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The chance to purchase tickets for Brew at the Zoo, the annual outdoor beer festival put on by Friends of the National Zoo (FONZ), has come and gone. Helpful news, we know, but the fact that the July 15 event is sold out means many of you are going. The Lagerheads have decided to provide some tips for those of you lucky enough to have tickets.

  • Take advantage of fresh local beer – Localphiles should applaud the impressive number of area breweries participating this year. The event will include beer from Capitol City Brewing Company, District Chophouse and Brewery, Gordon Biersch, and Alexandria’s Hops Grill and Brewery as well as near-local beer from southern Maryland’s Hook and LadderFlying Dog, Heavy Seas, and Oliver Breweries. Even better news for the locally-minded is that over half of the listed breweries are from the Mid-Atlantic or Northeast regions.
  • Seek out the rare stuff – We have to admit that this year’s brewery list looks a bit lackluster compared to other years, but it’s nearly impossible to recommend where to spend your time standing in line without a list of the actual beers being poured. Larger craft breweries like Sierra Nevada and Boston Beer Company/Samuel Adams would get points for bringing some of their special release beers over the regular old stuff you can buy in the grocery store (although that situation is improving). When possible, try the seasonals like Magic Hat’s current Odd Notion, a delightful blonde ale brewed with ginger (as opposed to their flagship #9 that you can get almost anywhere, anytime).
  • Go with what’s tried and true – To ensure some high-quality American craft beer we recommend checking out award-winning breweries like Dogfish Head, Victory, Flying DogHeavy Seas, and Ommegang. We are personally big fans of the authentic English-style ales from Oliver Breweries, which will be at the event for the first time. For imports, make sure you stop by the Palm and Unibroue booths for their delicious Belgian and Belgian-style ales, respectively.
  • Treat the fizzy yellow stuff as water – If it’s super hot like it was last year, you’ll likely need a break from some of the more intense beers. When you do, look for those pale ales and light lagers but be sure to find out what they are made of (rice? corn?). Speaking of lightly flavored beer made with inferior ingredients, it will be interesting to see what AB-Inbev will be pouring from their massive line of beers. Will the beer conglomerate stick with good ole’ Bud, try to pass off some of their craft imposters from the Michelob family, or do knowledgeable drinkers right (or the best they can) by offering Hoegaarden or Leffe? Another listing that made us lift an eyebrow is Chang, a Thai beer made by Cosmos Brewery in Bangkok. The beer has a C average on Beer Advocate and is classified as an “American Adjunct Lager,” a euphemism for fizzy yellow…water.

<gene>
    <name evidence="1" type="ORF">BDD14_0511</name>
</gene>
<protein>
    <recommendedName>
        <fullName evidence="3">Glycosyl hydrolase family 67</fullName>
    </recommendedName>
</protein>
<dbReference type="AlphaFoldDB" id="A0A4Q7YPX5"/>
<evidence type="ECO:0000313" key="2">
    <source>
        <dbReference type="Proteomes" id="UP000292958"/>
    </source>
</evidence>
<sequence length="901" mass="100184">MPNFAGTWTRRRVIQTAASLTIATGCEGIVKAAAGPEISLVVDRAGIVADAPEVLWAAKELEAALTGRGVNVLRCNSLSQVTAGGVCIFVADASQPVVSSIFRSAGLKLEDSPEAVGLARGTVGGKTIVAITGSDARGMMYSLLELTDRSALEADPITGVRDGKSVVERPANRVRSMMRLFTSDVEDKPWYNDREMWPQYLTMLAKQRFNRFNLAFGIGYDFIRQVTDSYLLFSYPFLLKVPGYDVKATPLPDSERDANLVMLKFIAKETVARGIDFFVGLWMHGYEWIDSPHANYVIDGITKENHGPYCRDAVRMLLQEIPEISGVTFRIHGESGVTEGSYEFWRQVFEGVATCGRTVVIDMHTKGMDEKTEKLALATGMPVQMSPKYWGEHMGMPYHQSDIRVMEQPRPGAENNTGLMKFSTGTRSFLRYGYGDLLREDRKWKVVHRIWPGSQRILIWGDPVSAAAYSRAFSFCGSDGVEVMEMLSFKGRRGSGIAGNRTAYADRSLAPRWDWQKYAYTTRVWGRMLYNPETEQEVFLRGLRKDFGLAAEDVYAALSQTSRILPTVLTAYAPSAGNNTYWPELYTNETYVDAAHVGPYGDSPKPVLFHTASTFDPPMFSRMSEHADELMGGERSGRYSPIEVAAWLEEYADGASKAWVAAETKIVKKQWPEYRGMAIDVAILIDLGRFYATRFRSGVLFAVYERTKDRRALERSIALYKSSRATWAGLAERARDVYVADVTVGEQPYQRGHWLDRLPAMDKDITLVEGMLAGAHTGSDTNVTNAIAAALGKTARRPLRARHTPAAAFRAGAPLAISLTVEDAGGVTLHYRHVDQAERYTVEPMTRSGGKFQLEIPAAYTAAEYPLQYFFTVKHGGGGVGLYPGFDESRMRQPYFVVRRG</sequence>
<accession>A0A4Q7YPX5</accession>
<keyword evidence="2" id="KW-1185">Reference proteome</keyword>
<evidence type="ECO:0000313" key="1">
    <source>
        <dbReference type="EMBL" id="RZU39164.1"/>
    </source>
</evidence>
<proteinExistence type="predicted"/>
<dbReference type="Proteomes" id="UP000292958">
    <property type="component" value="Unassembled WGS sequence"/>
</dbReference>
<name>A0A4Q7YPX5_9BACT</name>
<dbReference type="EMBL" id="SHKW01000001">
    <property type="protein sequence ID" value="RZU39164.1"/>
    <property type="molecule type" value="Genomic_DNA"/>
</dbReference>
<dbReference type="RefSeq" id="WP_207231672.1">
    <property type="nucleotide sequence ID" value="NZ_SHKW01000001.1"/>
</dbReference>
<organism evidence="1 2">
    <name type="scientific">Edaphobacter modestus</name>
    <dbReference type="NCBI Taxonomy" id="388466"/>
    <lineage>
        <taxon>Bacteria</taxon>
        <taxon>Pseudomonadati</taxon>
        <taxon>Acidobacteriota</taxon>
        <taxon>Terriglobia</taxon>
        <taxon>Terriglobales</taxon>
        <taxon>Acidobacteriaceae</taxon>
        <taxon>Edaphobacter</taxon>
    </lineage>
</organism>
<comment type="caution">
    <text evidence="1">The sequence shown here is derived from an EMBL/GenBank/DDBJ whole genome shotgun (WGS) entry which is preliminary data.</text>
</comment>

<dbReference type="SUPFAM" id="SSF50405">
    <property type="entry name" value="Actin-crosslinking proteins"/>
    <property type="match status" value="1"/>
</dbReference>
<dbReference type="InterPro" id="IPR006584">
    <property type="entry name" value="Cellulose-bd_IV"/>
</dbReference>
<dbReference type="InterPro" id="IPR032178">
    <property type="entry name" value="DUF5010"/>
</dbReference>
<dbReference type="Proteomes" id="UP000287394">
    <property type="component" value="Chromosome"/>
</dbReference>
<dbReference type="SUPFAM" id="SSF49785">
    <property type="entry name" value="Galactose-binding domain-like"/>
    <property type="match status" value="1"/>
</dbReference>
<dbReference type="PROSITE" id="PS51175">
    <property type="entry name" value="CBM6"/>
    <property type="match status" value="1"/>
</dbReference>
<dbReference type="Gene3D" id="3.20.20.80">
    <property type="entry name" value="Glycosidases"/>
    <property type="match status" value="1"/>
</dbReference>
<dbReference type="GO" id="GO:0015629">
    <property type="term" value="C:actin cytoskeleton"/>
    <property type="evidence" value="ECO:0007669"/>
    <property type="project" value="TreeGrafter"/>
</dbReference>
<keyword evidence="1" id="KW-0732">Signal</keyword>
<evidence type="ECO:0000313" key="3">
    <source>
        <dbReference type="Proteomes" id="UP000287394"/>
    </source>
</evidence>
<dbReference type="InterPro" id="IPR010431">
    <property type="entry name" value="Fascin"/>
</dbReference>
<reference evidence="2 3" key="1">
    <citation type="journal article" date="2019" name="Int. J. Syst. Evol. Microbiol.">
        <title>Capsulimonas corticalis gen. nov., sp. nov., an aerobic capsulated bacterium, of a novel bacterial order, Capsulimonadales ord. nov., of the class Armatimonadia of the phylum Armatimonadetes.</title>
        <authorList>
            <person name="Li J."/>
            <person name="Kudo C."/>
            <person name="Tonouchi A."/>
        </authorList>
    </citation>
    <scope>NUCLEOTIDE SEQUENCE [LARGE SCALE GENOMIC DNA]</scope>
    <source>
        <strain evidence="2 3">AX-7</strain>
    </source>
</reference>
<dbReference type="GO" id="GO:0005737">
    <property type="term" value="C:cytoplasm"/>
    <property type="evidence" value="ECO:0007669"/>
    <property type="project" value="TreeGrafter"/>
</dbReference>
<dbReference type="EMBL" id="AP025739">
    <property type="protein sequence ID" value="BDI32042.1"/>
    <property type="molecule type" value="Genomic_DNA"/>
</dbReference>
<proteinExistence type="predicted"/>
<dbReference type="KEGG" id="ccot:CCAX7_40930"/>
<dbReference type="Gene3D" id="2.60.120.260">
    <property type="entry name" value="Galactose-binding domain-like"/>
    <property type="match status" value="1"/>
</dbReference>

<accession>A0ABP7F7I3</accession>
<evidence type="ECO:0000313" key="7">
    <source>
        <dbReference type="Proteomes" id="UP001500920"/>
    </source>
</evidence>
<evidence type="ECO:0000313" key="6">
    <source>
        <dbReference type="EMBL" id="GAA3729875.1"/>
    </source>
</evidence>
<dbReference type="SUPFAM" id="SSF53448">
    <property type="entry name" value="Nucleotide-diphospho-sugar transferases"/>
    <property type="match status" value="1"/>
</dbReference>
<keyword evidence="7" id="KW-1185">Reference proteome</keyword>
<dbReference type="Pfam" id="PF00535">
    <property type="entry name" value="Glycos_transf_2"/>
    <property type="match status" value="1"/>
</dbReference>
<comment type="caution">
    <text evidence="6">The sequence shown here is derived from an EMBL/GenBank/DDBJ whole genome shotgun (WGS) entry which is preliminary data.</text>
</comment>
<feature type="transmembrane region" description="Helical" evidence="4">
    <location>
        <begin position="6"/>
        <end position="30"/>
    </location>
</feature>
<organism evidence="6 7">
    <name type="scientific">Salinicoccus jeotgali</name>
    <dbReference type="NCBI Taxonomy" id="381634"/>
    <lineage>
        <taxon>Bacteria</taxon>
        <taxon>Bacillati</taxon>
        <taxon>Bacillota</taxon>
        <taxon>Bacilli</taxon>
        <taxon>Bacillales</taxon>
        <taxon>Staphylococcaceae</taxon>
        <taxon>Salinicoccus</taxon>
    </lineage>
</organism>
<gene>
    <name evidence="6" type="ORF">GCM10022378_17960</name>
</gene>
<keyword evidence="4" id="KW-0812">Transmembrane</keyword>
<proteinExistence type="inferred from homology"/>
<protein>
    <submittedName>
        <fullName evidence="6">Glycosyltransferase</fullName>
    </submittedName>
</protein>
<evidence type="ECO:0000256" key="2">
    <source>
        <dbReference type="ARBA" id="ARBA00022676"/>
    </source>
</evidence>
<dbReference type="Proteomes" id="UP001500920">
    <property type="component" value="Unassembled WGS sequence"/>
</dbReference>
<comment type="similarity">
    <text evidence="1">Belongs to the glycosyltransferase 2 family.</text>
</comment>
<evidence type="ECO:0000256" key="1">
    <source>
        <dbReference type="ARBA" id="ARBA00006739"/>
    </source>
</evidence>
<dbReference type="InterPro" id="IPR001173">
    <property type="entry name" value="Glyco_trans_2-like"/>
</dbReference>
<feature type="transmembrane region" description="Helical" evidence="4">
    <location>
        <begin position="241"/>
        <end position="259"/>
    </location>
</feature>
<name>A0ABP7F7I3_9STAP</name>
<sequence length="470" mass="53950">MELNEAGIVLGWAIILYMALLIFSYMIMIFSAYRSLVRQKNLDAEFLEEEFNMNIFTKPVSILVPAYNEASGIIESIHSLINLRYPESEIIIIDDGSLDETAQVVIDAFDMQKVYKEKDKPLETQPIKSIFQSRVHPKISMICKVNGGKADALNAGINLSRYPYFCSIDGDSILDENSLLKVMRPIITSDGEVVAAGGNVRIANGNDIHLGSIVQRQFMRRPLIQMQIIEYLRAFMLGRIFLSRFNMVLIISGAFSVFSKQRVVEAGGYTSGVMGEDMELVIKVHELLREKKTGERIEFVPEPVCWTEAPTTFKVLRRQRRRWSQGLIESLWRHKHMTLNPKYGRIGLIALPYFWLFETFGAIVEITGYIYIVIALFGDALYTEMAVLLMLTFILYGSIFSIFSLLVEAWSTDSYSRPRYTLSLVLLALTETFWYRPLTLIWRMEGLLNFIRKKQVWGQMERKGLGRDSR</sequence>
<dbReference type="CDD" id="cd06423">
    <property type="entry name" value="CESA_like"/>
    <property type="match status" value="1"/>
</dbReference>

• Get some unexpected NYC history – We were surprised to see McSorley’s, the house beer of the legendary New York City bar with the same name, on this year’s list. Brewing of McSorley’s Ale has changed hands over the 150 years it has been served, from pre-and post-Prohibition era Fidelio Brewery in New York City to Rheingold in Brooklyn, Schmidt’s in Philadelphia, and most recently Stroh’s and then Pabst in Milwaukee. There’s no telling how close the current version is to the original recipe, but people don’t go to McSorley’s for the beer. Joe Mitchell fans like us go for the history and shtick. Do some reading before heading to the event to appreciate this historic beer.

The truth is you should go around and see what you like. If it ends up being Bud Light Lime, who are we to judge? Just remember that Brew at the Zoo is not all about the beer. According to Bob Lamb, Executive Director of Friends of the National Zoo (FONZ), zoo events are as much about raising awareness and appreciation of the zoo as they are about raising money for zoo programs. The Lagerheads chatted with Lamb at last year’s event where he said that FONZ plans their events to help bring DC residents out to enjoy the zoo in different seasons and to appeal to young adults and young professionals, as well as long-time supporters of the National Zoo.

Bummed that tickets are sold out and desperate to go? You can enter to win tickets here.

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